After ten series, Why is It’s Always Sunny in Philadelphia so laugh-out-loud good?

By Jacob Gauntlett,

As a brand-spankingly new casual contributor to 45 Magazine, I don’t really have any important deadlines to reach, I don’t have many (if any) responsibilities and I certainly don’t have a pool of readers awaiting my next article so they can religiously follow my beliefs without properly researching or watching the program in question (yet). So in other words, I have pretty free reign over what I can choose to review. When speaking to Jayna Patel, the Film and TV Editor at 45 Magazine, I mentioned about wanting to do an article revolving around a reasonably well-known, though completely unappreciated, comedy series. She informed me that although 45 tend to focus more on science fiction and the world of superheroes, I was welcome to write it up, much like a parent letting their child ride their bike without stabilizers for the first time, even though they fear they may fall…if the bike was a poorly assembled arrangement of my thoughts…the stabilizers was advice…and the fall was ridicule and trolling from the internet masses.


BUT I put to you that the comedy series I speak of is not too unlike the Marvel world or the intergalactic. They all share similar traits: they have all developed a cult following that stabilizes the franchise due to constant demand; they all take the risk of alienating part of the population to better service their followers. The series I am talking about is It’s Always Sunny In Philadelphia. 


It’s Always Sunny In Philadelphia (I shall now refer to it IASIP to cut down on the cursives I use whilst trying to spell Philidel%&cx$!$!) is a show unlike any other comedy series. It has almost evolved into an anti-sitcom, picking apart all the normal conventions associated with the generic situation comedy. Comedy series are popular due to relatable characters, relatable situations and ‘wait-for-it’ punch lines (insert laugh here kind of stuff). IASIP has none of this. Where New Girl has a ‘will they, won’t they?’ relationship between Jess and Nick, IASIP has a multi-season-spanning-stalking. Where Modern Family has a family feud at a barbecue, IASIP has an episode called, quite literally, Sweet Dee’s Dating a Retarded Person.



The beauty of IASIP is that they are able to tackle any type of issue, from cancer to incest to the ‘problem in North Korea’ (and everything in-between) and they can do this due to the completely unstable and un-relatable characters. The characters are sociopaths, you don’t watch this and relate to the character, you laugh at their ignorance and you ponder the amazing fact that some people, somewhere, do actually think in a similar way.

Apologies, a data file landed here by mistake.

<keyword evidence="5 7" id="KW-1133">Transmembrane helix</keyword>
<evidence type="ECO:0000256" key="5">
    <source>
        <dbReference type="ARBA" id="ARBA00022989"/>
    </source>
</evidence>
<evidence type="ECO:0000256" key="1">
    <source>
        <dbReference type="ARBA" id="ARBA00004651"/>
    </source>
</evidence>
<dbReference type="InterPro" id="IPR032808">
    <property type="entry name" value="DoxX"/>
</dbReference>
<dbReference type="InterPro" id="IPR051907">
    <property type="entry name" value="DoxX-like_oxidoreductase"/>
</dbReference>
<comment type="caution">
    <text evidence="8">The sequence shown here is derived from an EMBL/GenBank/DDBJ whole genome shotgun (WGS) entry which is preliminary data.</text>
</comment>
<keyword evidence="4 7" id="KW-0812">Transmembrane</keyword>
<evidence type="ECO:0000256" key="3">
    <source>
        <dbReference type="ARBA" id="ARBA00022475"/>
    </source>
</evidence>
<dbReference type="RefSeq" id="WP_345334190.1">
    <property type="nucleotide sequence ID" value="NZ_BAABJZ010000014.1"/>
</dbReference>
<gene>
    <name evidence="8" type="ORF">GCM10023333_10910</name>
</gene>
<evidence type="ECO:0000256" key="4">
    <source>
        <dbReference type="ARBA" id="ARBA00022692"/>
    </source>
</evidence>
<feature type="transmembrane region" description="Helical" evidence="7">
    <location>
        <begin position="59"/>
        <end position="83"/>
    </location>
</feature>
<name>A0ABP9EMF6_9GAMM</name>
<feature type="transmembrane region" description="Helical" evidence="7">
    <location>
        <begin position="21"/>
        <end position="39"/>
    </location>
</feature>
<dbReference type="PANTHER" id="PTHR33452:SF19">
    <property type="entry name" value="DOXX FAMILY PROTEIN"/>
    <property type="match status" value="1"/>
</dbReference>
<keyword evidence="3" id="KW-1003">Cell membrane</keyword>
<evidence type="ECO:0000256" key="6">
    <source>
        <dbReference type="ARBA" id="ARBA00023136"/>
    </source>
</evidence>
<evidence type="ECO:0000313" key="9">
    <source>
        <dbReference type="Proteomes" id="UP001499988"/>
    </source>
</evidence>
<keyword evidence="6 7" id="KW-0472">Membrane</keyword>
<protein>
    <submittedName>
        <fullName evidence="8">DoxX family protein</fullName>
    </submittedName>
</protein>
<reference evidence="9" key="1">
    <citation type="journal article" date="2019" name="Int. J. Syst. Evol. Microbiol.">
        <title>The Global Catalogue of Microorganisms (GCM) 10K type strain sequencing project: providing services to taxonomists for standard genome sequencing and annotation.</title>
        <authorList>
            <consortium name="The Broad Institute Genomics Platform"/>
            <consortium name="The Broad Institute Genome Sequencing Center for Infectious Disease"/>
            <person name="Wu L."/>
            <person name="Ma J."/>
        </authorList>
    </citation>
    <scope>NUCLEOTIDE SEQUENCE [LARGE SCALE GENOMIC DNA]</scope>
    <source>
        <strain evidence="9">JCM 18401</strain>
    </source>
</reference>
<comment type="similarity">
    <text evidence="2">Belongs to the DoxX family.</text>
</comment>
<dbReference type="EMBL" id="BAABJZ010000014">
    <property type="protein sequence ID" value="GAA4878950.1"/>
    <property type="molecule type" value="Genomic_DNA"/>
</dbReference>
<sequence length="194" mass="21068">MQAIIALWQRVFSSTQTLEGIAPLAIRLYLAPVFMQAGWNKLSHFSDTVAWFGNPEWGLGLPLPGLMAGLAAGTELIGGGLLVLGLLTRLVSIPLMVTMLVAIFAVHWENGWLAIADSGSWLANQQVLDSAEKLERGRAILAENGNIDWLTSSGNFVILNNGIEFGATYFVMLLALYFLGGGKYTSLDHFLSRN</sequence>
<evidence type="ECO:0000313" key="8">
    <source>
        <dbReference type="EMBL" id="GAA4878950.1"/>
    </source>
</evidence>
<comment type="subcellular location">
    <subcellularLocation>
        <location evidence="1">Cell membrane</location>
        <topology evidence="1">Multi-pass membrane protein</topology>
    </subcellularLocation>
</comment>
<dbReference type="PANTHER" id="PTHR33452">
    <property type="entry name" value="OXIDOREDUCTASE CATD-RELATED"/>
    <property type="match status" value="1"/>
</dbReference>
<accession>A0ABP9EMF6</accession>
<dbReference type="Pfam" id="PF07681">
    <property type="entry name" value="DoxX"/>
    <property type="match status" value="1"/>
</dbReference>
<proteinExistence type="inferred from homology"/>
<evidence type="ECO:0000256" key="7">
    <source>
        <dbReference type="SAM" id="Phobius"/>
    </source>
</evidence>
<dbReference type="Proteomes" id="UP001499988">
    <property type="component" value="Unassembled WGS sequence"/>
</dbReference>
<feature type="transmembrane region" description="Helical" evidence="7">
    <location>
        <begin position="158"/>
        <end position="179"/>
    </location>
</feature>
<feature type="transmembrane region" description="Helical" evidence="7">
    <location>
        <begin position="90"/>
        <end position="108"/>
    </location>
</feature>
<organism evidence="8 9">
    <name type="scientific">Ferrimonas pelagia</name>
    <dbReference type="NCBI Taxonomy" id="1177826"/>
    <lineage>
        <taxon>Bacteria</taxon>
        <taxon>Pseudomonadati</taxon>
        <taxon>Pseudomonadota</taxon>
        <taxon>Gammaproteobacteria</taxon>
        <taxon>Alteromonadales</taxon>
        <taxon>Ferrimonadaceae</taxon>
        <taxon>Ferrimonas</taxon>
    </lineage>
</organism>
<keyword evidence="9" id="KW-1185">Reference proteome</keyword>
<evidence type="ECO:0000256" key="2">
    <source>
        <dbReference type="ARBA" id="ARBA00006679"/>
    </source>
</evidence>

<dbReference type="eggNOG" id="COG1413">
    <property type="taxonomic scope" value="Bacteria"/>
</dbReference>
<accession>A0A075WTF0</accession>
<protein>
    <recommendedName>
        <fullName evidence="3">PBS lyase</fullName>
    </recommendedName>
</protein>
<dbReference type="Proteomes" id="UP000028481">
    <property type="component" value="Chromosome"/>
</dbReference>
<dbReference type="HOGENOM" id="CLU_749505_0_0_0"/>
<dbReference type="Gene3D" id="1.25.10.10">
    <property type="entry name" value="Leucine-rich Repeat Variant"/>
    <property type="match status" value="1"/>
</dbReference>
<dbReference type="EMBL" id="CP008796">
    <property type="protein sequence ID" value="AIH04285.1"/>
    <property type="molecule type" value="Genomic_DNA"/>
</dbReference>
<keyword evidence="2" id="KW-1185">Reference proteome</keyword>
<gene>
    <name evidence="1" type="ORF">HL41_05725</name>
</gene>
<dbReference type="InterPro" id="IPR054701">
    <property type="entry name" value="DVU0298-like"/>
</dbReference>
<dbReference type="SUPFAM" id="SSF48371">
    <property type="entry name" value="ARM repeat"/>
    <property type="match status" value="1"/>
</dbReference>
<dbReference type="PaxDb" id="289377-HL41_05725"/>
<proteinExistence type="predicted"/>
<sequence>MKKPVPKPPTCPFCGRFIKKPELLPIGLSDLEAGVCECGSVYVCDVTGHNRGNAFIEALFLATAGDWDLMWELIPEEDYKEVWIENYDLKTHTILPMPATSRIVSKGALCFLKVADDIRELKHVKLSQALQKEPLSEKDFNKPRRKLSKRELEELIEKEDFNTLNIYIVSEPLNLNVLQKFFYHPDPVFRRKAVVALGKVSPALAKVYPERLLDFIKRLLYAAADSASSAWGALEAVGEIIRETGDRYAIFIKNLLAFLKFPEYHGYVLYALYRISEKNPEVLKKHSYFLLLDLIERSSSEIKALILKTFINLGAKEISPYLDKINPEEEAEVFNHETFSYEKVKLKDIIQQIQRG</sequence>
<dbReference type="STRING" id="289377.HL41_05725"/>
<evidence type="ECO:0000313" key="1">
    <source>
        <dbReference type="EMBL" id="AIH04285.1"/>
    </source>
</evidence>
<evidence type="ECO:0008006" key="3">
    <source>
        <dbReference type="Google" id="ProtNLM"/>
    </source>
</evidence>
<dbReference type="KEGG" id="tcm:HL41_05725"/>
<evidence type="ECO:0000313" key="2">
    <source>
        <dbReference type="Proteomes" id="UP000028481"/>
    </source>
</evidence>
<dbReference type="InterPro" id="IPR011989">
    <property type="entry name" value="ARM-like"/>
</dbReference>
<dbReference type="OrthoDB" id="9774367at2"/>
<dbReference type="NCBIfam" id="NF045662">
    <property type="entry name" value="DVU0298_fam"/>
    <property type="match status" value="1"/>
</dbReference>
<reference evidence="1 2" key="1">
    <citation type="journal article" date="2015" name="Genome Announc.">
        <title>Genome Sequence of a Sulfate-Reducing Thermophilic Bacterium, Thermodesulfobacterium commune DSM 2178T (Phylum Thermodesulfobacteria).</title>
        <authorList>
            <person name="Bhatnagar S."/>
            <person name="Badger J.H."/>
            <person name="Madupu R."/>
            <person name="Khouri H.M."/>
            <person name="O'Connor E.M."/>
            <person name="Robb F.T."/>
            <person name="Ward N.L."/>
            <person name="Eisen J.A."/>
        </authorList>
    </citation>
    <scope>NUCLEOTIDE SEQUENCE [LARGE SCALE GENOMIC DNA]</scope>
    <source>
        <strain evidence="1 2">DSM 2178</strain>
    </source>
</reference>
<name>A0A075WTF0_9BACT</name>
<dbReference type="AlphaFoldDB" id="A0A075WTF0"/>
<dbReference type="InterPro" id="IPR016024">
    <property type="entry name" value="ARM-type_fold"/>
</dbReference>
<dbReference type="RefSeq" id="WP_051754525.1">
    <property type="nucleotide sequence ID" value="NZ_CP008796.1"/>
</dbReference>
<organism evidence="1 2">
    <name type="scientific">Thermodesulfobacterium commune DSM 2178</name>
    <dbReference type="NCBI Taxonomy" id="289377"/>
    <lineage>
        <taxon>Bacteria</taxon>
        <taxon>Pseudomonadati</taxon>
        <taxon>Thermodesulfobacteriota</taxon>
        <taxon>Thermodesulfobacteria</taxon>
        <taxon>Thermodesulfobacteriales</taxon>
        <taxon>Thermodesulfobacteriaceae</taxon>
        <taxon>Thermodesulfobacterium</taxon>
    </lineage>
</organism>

Over the course of the series the characters have grown and developed in the most amazing, unusual ways. Possibly my favourite moment within IASIP is the quite literal growth of the character Mac. Mac is played by the creator of the show, Rob McElhenney, who said this in an interview with MTV in 2011:


“Vanity is such a huge part of television, and if you watch any average sitcom, you notice that the actors get better-looking as the years go by. And I caught myself sitting in the editing room last year, looking at myself, and I said, “Man, I don’t look very good in this scene; I should try to find a different shirt or something next time.” And I realized, “Wow, that is the first time I’d ever really thought that.” So I realized I needed to go in the extreme opposite direction. It’s always been our goal to do the opposite of what any sitcom on network television would do, so that’s what I did.”


For season 7, Rob gained 3.5 stone for his character Mac. During that time he developed type Type 2 Diabetes (which he turned into a hilarious scene), all for his love of the show and development of the character. It’s this type of dedication that resonates with the fans and means that IASIP keeps a constant appeal to its audience.


It's Always Sunny in Philadephia, Rob McElhenney

Dedicated: the show’s creator, Rob McElhenny gained 3.5 stone for his role as Mac, developing Type 2 diabetes in the process.


IASIP is a very personal show with one of the main characters, Kaitlin Olson (who plays Dee) being actually married to Rob McElhenney in real life and yet they mock and assassinate her character constantly throughout the show for her birdlike features, massive hands and deformed skeleton.


I haven’t even mentioned the brilliance of Charlie Day, who I personally believe is one of the greatest characters that has ever been created for television. Or even the fact Danny DeVito is the disgusting and hilarious Frank, ‘father’ of two of the main characters. There are so many things to cover when talking about IASIP, I think the best thing to do is just to implore for you to watch it, discover it yourself.


IASIP is currently in the middle of its tenth season, with over 100 episodes under its belt, something that most series can only dream of and it is already commissioned for another two seasons at the very least. There are two kinds of people in this world, one that will devour all 100 episodes of IASIP within a month of watching their first…and one that will delve back into their Friends 10 season box set for the seventy-thousanth time.